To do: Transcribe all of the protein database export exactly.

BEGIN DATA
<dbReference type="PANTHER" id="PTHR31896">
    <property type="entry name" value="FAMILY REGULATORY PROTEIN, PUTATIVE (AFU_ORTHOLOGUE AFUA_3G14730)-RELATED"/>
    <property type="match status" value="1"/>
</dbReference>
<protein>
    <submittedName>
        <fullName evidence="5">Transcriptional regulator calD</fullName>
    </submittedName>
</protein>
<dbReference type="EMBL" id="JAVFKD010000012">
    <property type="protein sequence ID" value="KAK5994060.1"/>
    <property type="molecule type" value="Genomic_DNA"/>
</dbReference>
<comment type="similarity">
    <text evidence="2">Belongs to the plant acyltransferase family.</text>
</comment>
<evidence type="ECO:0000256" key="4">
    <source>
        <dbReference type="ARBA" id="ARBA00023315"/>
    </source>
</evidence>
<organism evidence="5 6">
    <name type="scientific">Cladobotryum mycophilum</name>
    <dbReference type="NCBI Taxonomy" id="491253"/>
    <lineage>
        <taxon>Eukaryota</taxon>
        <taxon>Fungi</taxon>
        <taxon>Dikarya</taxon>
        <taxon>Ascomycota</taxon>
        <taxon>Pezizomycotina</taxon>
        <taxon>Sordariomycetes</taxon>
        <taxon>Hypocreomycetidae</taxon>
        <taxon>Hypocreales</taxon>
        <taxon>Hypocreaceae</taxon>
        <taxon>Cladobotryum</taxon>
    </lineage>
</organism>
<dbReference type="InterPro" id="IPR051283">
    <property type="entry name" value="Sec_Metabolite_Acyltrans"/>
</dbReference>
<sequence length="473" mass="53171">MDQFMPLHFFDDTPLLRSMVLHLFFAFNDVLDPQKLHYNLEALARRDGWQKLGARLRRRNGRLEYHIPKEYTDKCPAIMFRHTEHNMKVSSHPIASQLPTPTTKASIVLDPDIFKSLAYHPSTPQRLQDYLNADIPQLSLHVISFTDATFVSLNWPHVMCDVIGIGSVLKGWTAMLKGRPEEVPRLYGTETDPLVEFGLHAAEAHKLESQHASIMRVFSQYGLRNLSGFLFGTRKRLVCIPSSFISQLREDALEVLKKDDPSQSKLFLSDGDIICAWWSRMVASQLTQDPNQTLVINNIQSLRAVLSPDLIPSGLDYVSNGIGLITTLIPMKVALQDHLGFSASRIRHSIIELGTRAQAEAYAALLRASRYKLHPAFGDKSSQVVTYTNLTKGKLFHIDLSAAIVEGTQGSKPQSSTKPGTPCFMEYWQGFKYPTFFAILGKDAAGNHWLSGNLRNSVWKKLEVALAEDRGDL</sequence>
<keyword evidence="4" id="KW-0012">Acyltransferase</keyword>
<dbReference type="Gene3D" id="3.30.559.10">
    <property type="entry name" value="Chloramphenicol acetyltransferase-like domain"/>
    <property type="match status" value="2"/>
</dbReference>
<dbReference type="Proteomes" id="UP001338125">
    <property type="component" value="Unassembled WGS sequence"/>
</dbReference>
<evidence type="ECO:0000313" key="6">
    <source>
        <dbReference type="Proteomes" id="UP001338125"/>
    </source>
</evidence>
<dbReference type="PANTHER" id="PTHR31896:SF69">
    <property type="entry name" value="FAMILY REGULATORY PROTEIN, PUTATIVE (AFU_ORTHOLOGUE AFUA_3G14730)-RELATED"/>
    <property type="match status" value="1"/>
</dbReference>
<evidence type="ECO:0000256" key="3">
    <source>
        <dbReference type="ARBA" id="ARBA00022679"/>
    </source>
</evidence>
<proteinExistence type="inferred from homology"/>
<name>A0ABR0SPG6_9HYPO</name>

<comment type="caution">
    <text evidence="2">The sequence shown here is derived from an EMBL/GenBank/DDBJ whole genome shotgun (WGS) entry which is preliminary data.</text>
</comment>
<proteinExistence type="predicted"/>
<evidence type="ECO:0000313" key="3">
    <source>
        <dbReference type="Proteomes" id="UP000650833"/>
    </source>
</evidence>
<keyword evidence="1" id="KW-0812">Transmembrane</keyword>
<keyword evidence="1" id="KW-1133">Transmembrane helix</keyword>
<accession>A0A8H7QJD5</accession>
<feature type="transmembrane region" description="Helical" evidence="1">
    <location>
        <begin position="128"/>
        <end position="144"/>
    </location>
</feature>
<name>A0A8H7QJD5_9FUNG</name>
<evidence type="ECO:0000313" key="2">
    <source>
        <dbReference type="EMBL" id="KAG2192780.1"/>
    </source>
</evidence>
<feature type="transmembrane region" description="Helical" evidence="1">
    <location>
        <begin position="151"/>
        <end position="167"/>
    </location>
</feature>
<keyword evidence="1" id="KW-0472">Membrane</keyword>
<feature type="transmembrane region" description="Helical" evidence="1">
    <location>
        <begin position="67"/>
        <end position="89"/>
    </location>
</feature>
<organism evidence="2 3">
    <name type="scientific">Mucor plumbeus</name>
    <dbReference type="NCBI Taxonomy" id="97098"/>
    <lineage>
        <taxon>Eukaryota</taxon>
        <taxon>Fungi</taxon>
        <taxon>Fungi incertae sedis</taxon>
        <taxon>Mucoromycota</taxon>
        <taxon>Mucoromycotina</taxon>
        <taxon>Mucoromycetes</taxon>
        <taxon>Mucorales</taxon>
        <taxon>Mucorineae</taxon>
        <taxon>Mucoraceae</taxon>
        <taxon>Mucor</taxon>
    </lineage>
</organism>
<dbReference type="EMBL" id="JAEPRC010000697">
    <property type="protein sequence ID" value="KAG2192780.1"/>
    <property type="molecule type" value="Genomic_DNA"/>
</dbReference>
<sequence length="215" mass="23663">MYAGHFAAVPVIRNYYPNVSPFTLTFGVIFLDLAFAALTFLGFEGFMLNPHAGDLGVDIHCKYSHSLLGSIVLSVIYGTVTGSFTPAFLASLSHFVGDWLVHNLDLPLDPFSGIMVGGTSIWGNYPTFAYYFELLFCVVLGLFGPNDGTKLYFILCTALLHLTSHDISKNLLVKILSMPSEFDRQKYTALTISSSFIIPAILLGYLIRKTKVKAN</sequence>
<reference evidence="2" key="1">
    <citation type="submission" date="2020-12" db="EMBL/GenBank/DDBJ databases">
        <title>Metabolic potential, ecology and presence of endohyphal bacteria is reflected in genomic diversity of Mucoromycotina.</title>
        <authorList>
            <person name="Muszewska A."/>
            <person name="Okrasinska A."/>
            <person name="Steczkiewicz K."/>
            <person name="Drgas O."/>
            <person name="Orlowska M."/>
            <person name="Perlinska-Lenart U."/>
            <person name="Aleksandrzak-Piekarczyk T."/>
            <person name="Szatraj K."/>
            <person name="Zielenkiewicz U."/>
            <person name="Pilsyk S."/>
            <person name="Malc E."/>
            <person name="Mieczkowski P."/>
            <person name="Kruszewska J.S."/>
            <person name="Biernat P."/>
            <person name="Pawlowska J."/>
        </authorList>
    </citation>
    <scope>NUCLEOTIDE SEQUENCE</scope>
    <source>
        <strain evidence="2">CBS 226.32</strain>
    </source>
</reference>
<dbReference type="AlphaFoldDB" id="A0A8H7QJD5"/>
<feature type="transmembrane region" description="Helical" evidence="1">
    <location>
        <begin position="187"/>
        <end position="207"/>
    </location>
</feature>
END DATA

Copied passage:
<dbReference type="PANTHER" id="PTHR31896">
    <property type="entry name" value="FAMILY REGULATORY PROTEIN, PUTATIVE (AFU_ORTHOLOGUE AFUA_3G14730)-RELATED"/>
    <property type="match status" value="1"/>
</dbReference>
<protein>
    <submittedName>
        <fullName evidence="5">Transcriptional regulator calD</fullName>
    </submittedName>
</protein>
<dbReference type="EMBL" id="JAVFKD010000012">
    <property type="protein sequence ID" value="KAK5994060.1"/>
    <property type="molecule type" value="Genomic_DNA"/>
</dbReference>
<comment type="similarity">
    <text evidence="2">Belongs to the plant acyltransferase family.</text>
</comment>
<evidence type="ECO:0000256" key="4">
    <source>
        <dbReference type="ARBA" id="ARBA00023315"/>
    </source>
</evidence>
<organism evidence="5 6">
    <name type="scientific">Cladobotryum mycophilum</name>
    <dbReference type="NCBI Taxonomy" id="491253"/>
    <lineage>
        <taxon>Eukaryota</taxon>
        <taxon>Fungi</taxon>
        <taxon>Dikarya</taxon>
        <taxon>Ascomycota</taxon>
        <taxon>Pezizomycotina</taxon>
        <taxon>Sordariomycetes</taxon>
        <taxon>Hypocreomycetidae</taxon>
        <taxon>Hypocreales</taxon>
        <taxon>Hypocreaceae</taxon>
        <taxon>Cladobotryum</taxon>
    </lineage>
</organism>
<dbReference type="InterPro" id="IPR051283">
    <property type="entry name" value="Sec_Metabolite_Acyltrans"/>
</dbReference>
<sequence length="473" mass="53171">MDQFMPLHFFDDTPLLRSMVLHLFFAFNDVLDPQKLHYNLEALARRDGWQKLGARLRRRNGRLEYHIPKEYTDKCPAIMFRHTEHNMKVSSHPIASQLPTPTTKASIVLDPDIFKSLAYHPSTPQRLQDYLNADIPQLSLHVISFTDATFVSLNWPHVMCDVIGIGSVLKGWTAMLKGRPEEVPRLYGTETDPLVEFGLHAAEAHKLESQHASIMRVFSQYGLRNLSGFLFGTRKRLVCIPSSFISQLREDALEVLKKDDPSQSKLFLSDGDIICAWWSRMVASQLTQDPNQTLVINNIQSLRAVLSPDLIPSGLDYVSNGIGLITTLIPMKVALQDHLGFSASRIRHSIIELGTRAQAEAYAALLRASRYKLHPAFGDKSSQVVTYTNLTKGKLFHIDLSAAIVEGTQGSKPQSSTKPGTPCFMEYWQGFKYPTFFAILGKDAAGNHWLSGNLRNSVWKKLEVALAEDRGDL</sequence>
<keyword evidence="4" id="KW-0012">Acyltransferase</keyword>
<dbReference type="Gene3D" id="3.30.559.10">
    <property type="entry name" value="Chloramphenicol acetyltransferase-like domain"/>
    <property type="match status" value="2"/>
</dbReference>
<dbReference type="Proteomes" id="UP001338125">
    <property type="component" value="Unassembled WGS sequence"/>
</dbReference>
<evidence type="ECO:0000313" key="6">
    <source>
        <dbReference type="Proteomes" id="UP001338125"/>
    </source>
</evidence>
<dbReference type="PANTHER" id="PTHR31896:SF69">
    <property type="entry name" value="FAMILY REGULATORY PROTEIN, PUTATIVE (AFU_ORTHOLOGUE AFUA_3G14730)-RELATED"/>
    <property type="match status" value="1"/>
</dbReference>
<evidence type="ECO:0000256" key="3">
    <source>
        <dbReference type="ARBA" id="ARBA00022679"/>
    </source>
</evidence>
<proteinExistence type="inferred from homology"/>
<name>A0ABR0SPG6_9HYPO</name>

<comment type="caution">
    <text evidence="2">The sequence shown here is derived from an EMBL/GenBank/DDBJ whole genome shotgun (WGS) entry which is preliminary data.</text>
</comment>
<proteinExistence type="predicted"/>
<evidence type="ECO:0000313" key="3">
    <source>
        <dbReference type="Proteomes" id="UP000650833"/>
    </source>
</evidence>
<keyword evidence="1" id="KW-0812">Transmembrane</keyword>
<keyword evidence="1" id="KW-1133">Transmembrane helix</keyword>
<accession>A0A8H7QJD5</accession>
<feature type="transmembrane region" description="Helical" evidence="1">
    <location>
        <begin position="128"/>
        <end position="144"/>
    </location>
</feature>
<name>A0A8H7QJD5_9FUNG</name>
<evidence type="ECO:0000313" key="2">
    <source>
        <dbReference type="EMBL" id="KAG2192780.1"/>
    </source>
</evidence>
<feature type="transmembrane region" description="Helical" evidence="1">
    <location>
        <begin position="151"/>
        <end position="167"/>
    </location>
</feature>
<keyword evidence="1" id="KW-0472">Membrane</keyword>
<feature type="transmembrane region" description="Helical" evidence="1">
    <location>
        <begin position="67"/>
        <end position="89"/>
    </location>
</feature>
<organism evidence="2 3">
    <name type="scientific">Mucor plumbeus</name>
    <dbReference type="NCBI Taxonomy" id="97098"/>
    <lineage>
        <taxon>Eukaryota</taxon>
        <taxon>Fungi</taxon>
        <taxon>Fungi incertae sedis</taxon>
        <taxon>Mucoromycota</taxon>
        <taxon>Mucoromycotina</taxon>
        <taxon>Mucoromycetes</taxon>
        <taxon>Mucorales</taxon>
        <taxon>Mucorineae</taxon>
        <taxon>Mucoraceae</taxon>
        <taxon>Mucor</taxon>
    </lineage>
</organism>
<dbReference type="EMBL" id="JAEPRC010000697">
    <property type="protein sequence ID" value="KAG2192780.1"/>
    <property type="molecule type" value="Genomic_DNA"/>
</dbReference>
<sequence length="215" mass="23663">MYAGHFAAVPVIRNYYPNVSPFTLTFGVIFLDLAFAALTFLGFEGFMLNPHAGDLGVDIHCKYSHSLLGSIVLSVIYGTVTGSFTPAFLASLSHFVGDWLVHNLDLPLDPFSGIMVGGTSIWGNYPTFAYYFELLFCVVLGLFGPNDGTKLYFILCTALLHLTSHDISKNLLVKILSMPSEFDRQKYTALTISSSFIIPAILLGYLIRKTKVKAN</sequence>
<reference evidence="2" key="1">
    <citation type="submission" date="2020-12" db="EMBL/GenBank/DDBJ databases">
        <title>Metabolic potential, ecology and presence of endohyphal bacteria is reflected in genomic diversity of Mucoromycotina.</title>
        <authorList>
            <person name="Muszewska A."/>
            <person name="Okrasinska A."/>
            <person name="Steczkiewicz K."/>
            <person name="Drgas O."/>
            <person name="Orlowska M."/>
            <person name="Perlinska-Lenart U."/>
            <person name="Aleksandrzak-Piekarczyk T."/>
            <person name="Szatraj K."/>
            <person name="Zielenkiewicz U."/>
            <person name="Pilsyk S."/>
            <person name="Malc E."/>
            <person name="Mieczkowski P."/>
            <person name="Kruszewska J.S."/>
            <person name="Biernat P."/>
            <person name="Pawlowska J."/>
        </authorList>
    </citation>
    <scope>NUCLEOTIDE SEQUENCE</scope>
    <source>
        <strain evidence="2">CBS 226.32</strain>
    </source>
</reference>
<dbReference type="AlphaFoldDB" id="A0A8H7QJD5"/>
<feature type="transmembrane region" description="Helical" evidence="1">
    <location>
        <begin position="187"/>
        <end position="207"/>
    </location>
</feature>